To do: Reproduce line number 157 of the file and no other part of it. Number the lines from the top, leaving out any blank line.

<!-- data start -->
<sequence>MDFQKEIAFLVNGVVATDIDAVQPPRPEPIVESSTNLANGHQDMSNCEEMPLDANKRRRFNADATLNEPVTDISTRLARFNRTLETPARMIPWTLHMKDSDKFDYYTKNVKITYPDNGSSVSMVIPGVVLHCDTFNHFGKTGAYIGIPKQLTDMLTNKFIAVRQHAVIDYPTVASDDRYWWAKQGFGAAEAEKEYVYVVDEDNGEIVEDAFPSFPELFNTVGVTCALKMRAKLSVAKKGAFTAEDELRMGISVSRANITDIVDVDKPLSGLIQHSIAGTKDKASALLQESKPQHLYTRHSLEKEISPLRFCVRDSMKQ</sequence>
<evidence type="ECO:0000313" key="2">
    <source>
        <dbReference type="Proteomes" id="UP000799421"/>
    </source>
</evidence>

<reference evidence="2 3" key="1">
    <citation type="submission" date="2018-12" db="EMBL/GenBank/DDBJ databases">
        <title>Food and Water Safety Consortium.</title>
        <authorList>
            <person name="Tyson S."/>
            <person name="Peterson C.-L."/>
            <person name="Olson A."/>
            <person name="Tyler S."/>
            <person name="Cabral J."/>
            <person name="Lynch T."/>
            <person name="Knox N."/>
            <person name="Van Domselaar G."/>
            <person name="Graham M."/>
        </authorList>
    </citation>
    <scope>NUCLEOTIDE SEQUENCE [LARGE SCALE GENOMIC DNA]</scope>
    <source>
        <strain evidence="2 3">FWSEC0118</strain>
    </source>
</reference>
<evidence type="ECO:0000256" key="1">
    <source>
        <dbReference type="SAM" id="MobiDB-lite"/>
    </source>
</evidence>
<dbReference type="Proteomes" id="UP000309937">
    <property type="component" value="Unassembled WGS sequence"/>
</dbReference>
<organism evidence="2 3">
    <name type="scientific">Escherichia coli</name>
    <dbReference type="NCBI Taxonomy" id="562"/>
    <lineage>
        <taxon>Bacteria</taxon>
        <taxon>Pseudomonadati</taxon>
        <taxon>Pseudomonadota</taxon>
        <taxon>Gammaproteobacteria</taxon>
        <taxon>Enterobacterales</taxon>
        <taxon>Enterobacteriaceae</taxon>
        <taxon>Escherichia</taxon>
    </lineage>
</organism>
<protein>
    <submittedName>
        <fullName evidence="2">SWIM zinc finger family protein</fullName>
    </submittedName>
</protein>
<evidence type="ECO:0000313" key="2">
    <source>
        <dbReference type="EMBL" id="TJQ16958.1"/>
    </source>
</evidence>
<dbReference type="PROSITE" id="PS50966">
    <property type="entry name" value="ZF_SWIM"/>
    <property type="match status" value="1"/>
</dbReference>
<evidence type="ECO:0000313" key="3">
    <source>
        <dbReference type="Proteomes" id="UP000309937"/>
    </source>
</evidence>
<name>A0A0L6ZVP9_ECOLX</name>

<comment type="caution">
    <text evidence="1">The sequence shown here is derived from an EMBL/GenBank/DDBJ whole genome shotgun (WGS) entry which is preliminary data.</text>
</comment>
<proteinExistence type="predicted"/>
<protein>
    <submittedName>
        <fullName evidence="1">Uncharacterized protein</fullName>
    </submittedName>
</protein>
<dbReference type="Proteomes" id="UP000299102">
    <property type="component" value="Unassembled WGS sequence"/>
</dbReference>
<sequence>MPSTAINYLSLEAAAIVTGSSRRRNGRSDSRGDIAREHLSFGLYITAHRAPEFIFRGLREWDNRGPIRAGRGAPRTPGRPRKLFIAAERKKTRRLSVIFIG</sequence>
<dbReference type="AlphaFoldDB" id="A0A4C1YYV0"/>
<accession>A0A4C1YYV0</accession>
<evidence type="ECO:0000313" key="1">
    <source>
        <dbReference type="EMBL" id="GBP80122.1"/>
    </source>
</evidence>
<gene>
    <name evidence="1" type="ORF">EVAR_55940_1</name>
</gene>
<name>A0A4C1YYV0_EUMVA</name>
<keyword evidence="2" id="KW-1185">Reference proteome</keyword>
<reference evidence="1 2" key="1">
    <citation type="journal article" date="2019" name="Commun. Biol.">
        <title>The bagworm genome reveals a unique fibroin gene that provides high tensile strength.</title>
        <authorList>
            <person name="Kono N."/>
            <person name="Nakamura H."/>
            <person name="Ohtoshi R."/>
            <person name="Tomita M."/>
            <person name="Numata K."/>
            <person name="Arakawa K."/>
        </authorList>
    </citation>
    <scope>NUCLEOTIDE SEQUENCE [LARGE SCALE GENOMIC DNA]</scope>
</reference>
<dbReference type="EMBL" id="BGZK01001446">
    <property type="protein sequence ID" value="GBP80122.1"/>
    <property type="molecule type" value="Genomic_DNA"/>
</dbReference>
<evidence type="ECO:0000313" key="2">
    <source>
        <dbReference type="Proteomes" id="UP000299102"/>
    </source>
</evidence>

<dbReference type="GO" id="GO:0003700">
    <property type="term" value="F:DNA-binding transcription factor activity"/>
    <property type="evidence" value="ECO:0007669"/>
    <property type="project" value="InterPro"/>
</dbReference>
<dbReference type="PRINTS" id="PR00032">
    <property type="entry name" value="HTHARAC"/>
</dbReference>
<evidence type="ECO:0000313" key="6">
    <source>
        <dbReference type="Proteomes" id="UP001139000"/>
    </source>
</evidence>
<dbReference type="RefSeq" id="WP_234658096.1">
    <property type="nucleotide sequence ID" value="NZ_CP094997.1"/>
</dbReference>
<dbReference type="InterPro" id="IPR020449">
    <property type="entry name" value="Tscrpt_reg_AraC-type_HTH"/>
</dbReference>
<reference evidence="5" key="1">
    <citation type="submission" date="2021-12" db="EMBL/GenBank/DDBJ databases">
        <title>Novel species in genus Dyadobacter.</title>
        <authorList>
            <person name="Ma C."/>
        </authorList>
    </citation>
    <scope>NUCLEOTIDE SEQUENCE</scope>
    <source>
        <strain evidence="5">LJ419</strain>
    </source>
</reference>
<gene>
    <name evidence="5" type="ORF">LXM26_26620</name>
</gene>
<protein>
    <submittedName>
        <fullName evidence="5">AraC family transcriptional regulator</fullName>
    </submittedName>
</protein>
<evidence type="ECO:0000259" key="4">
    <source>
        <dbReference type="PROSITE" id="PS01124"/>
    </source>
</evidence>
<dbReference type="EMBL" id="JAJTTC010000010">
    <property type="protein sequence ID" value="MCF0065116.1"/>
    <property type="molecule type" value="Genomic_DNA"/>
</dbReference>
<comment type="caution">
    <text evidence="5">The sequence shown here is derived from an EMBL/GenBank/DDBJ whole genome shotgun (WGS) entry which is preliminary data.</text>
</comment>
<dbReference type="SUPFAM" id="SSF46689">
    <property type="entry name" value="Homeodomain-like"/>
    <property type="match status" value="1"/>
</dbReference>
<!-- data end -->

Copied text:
        <dbReference type="PROSITE" id="PS01124"/>